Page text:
In this tutorial I’m going to show you how I used a blazer from a thrift store to make a blazer pattern. In part 2 I will show you how I altered that pattern to make a blazer for Tater.
So here’s what we’re starting with. I found this size 4 blazer for $3. I can’t find a blazer pattern smaller than size 5, Tater doesn’t own a blazer, and I want one for his Christmas stuff. So it seems like my only option is to make my own.
To start with, I did the front piece.
I drew an L on the paper, lined up the side edge and bottom edge, traced the curve, and drew right through the button holes to mark them. Then I started adding pins to the side seam and the pocket.
You’ll notice that the top of this piece doesn’t lay flat. I started removing pins from the bottom, keeping a couple pins in place where the side seam met the armhole, and then would flatten and pin a little part, remove a few more pins, flatten and repeat. I also pinned the left edge to the line I drew to help stabilize the jacket as I flattened and pinned the seams.
Another problem you may run into happened to me at the point where the side seam met the underarm. During all my flattening and pinning of the armhole curve and shoulder seam, this spot got pinned several times. So what I ended up with looked like this:
As you can see, I didn’t use any of the precise pin marks to determine where my corner was, I went off the lines I was drawing and tried to keep my edges fairly straight.
OK, now on to seam allowances. This piece has a lot of curves, so I like to use a compass to help. Set it to the width of your seam allowance (in my case 1/2 inch)
Now use the pointy end to trace your existing line, while the pencil makes a new line that includes the seam allowance. Like this:
Now, here’s my finished pattern piece:
Trace the outside edges, the pin the seam, which should be easy since the collar should lie flat. Now you have this (ignore the uncut front pattern piece at the bottom of these pictures):
Now, we have to tidy this piece up since a collar is a symmetrical piece. If you just use the tracing as is, there will be slight variations between the right and left side. So, first measure from widest corner to corner, and then make a mark in the exact center above and below your ruler.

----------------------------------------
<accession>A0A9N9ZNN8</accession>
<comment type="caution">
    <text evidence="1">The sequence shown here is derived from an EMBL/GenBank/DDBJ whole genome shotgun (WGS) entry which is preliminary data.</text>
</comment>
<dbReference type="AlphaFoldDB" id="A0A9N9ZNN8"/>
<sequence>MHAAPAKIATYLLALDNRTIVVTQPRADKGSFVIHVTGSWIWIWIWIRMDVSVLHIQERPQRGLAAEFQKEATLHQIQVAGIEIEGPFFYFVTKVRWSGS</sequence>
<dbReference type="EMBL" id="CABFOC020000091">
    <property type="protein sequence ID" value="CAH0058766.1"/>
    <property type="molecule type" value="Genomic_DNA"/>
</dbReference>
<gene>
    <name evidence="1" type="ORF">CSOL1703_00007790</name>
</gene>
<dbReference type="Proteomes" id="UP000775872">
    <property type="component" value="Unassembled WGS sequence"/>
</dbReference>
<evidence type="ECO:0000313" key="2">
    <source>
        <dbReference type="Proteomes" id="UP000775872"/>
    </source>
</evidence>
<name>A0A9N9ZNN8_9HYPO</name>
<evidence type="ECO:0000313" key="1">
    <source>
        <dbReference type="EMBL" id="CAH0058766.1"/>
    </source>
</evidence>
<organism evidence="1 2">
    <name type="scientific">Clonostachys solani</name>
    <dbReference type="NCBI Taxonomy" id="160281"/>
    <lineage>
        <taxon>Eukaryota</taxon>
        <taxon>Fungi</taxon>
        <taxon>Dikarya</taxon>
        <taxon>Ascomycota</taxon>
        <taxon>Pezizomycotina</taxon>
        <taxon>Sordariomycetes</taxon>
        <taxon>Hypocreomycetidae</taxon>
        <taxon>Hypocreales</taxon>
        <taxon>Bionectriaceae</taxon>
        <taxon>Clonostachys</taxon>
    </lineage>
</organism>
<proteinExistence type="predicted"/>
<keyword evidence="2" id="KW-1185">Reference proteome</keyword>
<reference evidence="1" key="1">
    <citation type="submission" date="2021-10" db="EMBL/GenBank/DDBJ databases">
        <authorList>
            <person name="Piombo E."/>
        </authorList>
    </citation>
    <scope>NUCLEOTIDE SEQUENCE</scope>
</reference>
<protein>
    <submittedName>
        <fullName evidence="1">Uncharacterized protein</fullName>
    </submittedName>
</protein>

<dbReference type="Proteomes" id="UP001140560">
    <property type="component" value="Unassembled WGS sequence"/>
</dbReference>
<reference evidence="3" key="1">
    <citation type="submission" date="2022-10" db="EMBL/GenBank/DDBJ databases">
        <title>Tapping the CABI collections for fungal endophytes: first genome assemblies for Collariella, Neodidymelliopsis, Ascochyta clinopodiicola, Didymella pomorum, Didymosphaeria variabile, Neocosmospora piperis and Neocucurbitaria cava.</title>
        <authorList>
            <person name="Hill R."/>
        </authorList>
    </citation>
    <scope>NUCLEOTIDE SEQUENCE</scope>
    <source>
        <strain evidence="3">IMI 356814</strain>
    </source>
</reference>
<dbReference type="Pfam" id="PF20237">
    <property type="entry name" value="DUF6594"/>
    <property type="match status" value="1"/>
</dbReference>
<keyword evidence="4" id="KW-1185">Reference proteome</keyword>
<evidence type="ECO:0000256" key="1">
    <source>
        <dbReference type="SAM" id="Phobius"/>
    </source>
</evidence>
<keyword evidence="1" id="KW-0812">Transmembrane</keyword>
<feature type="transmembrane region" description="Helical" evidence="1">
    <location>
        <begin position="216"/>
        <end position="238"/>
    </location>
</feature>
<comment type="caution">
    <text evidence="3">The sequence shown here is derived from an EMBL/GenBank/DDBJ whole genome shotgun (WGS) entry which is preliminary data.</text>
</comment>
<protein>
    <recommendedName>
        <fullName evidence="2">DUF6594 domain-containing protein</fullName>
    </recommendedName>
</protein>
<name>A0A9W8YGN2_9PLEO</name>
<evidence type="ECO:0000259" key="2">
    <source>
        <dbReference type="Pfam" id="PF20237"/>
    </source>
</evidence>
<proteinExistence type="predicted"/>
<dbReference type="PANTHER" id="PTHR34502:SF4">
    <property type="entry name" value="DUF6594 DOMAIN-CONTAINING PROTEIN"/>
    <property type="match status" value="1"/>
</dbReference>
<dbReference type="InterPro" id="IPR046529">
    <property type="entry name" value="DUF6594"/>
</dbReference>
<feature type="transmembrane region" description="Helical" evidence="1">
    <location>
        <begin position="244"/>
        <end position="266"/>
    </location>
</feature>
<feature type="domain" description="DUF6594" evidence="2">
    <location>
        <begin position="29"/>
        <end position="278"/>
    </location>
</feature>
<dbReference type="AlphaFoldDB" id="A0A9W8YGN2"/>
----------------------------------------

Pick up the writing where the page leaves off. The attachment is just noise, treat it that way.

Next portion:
Use your compass to trace the edge of the cut piece, adding seam allowances.
Now cut out just the newly traced piece, and make sure to place on the fold when you pin it to your fabric.
OK, on to the back of the blazer. This will lay pretty flat, except around the armhole, so it will work much like the shirt front did. Draw your L and line up the bottom edge with it. Fold the fabric back to lay the side seam against the vertical line and pin in place.
Now, it would be tempting to assume that the side and center back seams are completely parallel and perpendicular to your bottom line, and here’s where the pinstripes on this blazer tell a different story. Look at the close up:
As you can see by the converging lines, the center back seam gets wider toward the top of the jacket. So go ahead and pin it out instead of just doing beginning and end points and connecting them with your ruler later.
Smooth and flatten in stages, just like you did on the front, trying to keep some pins in the center back seam to avoid pulling the jacket completely out of whack.
Now for the sleeves. Looking at this sleeve, I can see it is made of two parts, an upper and under sleeve. The red lines in the picture below are just outside the seam lines:
We’re going to start with the under sleeve, as it’s the easier. Simply line up the hem with your horizontal line, fold back to line up one side with your vertical line (I did this on the left, that’s why there are fewer pins on that side), and pin all around.
Now for the upper sleeve. This is tricky, as you can’t lay the whole sleeve flat at one time since it wraps around. Start with the L and line up the hem and the left edge. Pin around the armhole side, and trace the folded under edge.
Now, add some pins to keep the sleeve pinned shut. You’re about to flip the sleeve to trace the part that’s folded under, and you don’t want the fabric to shift on you when you do this.
Ok, now flip the whole jacket over, and line up what used to be the right side of your sleeve, and is now your left, with the vertical line you traced. You’ll probably notice the top won’t match up exactly because of the curve of the sleeve. That’s OK, get as close as you can and we’ll deal with the gap later. Pin what is now the seam on the right.
Close up of the armhole:
Now for the final piece! You need to have a piece for the facing on the front of the jacket, since the lapels will fold out and you want the fabric to match. The easy cheater way? Line it up with your already drawn front piece, and just pin the inside edge of the facing.
I’m in the process of altering this size 4 blazer pattern down to a size 3; look for an upcoming tutorial about how to do that.
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